What the authors present is a sort of guerrilla model for online business in which you use your apparent weaknesses to your advantage. You might, for example, exploit your woefully low traffic level by delivering an extraordinary level of attention to the customers you do have. The idea is that good news spreads, and the publishers of Web resources should provide lots of good things for their visitors to pass along. You can also go outside your customer base to attract visitors without buying banner ads--you can join a professional association or a Web ring, for example.
In addition to their particular brand of marketing advice, authors Peter Kent (who also wrote the excellent Poor Richard's Web Site) and Tara Calishain do a fine job of explaining more pedestrian technical subjects, such as how to prepare your pages for listing on search engines. --David Wall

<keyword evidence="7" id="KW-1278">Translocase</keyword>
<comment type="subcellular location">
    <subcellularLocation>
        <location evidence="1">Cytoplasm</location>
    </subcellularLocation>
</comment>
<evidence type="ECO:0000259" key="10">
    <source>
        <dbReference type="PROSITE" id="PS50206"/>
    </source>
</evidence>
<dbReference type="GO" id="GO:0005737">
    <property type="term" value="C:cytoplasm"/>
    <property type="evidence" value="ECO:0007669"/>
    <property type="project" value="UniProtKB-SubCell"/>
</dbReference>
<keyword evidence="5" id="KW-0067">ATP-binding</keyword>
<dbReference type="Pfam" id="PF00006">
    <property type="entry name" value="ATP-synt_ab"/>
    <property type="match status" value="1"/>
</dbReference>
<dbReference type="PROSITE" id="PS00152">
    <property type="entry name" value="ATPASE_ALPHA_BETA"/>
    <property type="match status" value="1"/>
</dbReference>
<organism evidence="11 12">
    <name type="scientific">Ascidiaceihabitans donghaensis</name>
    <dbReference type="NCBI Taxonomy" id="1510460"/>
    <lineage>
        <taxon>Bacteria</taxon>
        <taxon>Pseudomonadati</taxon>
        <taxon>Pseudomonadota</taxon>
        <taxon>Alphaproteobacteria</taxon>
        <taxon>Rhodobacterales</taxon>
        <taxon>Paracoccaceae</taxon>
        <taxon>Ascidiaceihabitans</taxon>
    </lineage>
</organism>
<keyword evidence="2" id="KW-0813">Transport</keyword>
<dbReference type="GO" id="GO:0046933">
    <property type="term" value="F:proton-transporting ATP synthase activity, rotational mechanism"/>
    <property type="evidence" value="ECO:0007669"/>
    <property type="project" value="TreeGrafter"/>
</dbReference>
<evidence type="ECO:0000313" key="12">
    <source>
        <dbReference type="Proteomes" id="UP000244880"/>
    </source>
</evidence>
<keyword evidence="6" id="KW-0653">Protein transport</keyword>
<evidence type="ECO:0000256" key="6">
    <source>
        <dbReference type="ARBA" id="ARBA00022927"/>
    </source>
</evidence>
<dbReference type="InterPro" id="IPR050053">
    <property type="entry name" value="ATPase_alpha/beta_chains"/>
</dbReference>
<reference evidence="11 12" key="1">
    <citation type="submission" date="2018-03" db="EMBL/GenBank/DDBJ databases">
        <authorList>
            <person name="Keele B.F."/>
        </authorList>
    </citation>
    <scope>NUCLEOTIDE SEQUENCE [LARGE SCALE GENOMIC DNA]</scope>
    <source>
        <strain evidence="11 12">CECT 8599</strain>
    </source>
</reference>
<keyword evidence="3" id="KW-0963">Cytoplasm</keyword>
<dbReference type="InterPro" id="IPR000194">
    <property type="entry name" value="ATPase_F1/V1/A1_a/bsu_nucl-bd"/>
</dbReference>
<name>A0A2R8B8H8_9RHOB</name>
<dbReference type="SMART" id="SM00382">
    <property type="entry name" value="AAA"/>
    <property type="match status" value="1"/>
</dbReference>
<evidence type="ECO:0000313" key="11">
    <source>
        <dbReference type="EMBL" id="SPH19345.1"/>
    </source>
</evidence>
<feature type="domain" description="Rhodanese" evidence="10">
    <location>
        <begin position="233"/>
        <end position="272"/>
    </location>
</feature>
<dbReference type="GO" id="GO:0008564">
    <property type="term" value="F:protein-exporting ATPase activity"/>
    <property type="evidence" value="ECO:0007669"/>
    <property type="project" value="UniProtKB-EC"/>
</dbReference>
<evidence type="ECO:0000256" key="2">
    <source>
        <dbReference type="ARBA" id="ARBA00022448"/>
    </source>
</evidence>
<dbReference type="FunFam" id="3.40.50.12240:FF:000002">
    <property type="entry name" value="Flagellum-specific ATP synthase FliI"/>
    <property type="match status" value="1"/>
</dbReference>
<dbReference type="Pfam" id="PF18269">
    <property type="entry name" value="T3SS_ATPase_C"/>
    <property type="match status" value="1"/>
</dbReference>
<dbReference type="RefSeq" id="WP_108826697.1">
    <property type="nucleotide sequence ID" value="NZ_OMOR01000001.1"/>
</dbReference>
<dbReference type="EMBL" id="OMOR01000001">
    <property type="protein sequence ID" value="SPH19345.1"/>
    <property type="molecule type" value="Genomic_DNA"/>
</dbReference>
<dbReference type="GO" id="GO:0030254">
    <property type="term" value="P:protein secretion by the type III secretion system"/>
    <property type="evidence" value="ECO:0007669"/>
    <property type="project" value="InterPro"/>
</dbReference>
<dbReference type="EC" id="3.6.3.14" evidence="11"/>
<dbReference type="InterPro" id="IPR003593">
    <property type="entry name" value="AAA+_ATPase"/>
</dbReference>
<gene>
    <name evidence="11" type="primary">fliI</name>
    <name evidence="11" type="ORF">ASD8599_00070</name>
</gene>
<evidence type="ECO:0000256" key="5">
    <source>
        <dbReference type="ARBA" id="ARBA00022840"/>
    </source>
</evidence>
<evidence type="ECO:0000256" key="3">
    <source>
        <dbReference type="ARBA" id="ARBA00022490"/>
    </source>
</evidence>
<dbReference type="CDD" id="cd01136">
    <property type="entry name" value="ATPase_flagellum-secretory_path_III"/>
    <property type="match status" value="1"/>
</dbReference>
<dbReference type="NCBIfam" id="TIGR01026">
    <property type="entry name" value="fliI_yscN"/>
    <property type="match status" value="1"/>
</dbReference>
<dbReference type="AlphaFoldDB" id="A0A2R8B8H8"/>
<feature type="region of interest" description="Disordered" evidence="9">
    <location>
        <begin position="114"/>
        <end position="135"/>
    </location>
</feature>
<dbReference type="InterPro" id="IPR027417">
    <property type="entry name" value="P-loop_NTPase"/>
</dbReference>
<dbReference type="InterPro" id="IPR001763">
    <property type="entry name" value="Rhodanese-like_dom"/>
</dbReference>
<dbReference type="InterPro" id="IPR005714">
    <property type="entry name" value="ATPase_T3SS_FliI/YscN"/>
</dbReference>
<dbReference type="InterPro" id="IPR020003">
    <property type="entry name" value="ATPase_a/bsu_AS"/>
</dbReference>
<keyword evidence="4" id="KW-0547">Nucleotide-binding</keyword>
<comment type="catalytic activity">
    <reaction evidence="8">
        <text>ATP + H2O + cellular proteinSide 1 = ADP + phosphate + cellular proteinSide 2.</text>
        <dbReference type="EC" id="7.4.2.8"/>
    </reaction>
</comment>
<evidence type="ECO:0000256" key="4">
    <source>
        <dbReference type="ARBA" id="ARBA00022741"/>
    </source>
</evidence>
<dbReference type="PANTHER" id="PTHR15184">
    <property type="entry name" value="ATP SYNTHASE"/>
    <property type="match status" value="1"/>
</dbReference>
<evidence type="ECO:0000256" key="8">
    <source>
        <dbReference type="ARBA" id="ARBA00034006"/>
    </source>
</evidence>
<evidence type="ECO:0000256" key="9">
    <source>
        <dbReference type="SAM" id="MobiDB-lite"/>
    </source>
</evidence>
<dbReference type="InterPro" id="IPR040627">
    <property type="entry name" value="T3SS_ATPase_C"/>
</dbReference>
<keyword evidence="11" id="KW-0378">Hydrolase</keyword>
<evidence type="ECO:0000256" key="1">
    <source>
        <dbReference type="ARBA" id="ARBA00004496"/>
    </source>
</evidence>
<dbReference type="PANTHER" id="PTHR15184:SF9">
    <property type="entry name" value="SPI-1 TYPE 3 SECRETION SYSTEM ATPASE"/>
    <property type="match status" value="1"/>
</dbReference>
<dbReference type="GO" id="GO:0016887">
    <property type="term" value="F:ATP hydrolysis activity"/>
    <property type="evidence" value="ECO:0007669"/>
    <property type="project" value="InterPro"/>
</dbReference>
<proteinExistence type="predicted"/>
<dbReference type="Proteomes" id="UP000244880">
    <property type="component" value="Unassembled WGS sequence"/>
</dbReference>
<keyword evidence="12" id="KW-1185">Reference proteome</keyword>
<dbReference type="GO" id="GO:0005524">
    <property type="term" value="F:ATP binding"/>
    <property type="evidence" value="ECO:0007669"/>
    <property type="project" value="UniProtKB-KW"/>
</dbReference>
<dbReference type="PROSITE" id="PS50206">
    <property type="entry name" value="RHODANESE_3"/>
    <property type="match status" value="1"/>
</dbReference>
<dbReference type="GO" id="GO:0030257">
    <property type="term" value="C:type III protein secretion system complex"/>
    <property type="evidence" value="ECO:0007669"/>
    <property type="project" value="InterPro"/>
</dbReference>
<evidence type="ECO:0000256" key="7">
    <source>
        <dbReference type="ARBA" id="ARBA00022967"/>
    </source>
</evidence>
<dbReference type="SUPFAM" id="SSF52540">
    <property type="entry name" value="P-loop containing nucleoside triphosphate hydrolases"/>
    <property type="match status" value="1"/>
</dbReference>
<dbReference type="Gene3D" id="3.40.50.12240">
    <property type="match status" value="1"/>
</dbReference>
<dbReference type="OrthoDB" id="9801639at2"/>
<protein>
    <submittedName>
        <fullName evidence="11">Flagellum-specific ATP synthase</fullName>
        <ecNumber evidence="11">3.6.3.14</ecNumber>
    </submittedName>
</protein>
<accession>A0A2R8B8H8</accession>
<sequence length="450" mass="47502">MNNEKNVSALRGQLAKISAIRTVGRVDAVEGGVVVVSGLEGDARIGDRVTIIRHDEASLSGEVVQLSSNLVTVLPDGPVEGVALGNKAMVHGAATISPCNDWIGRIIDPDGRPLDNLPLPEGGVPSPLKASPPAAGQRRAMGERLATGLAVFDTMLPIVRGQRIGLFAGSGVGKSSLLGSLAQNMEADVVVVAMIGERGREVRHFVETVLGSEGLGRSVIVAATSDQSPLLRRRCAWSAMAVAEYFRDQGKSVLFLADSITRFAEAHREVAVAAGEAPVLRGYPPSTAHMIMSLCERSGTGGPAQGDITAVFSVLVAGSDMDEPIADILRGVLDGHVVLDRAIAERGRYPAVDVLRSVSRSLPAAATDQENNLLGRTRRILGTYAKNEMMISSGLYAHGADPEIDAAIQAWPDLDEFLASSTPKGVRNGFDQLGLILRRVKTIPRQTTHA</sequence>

Topics covered: Audience identification, basic page design and coding, registering with search engines, creating newsletters and other mailing lists, joining affiliate programs, filing press releases, and tracking reactions. --This text refers to an out of print or unavailable edition of this title.
Be sure you check before you take advice from just anyone. Most third party merchants do NOT allow you to "review" books for 30 days and return them. Read morePublished on April 12 2004
I found this book to be best for covering the basics of marketing and promotion on the internet. However, as is the problem with many internet books, the links and e-mail... Read morePublished on June 17 2001 by Bonnie Jo Davis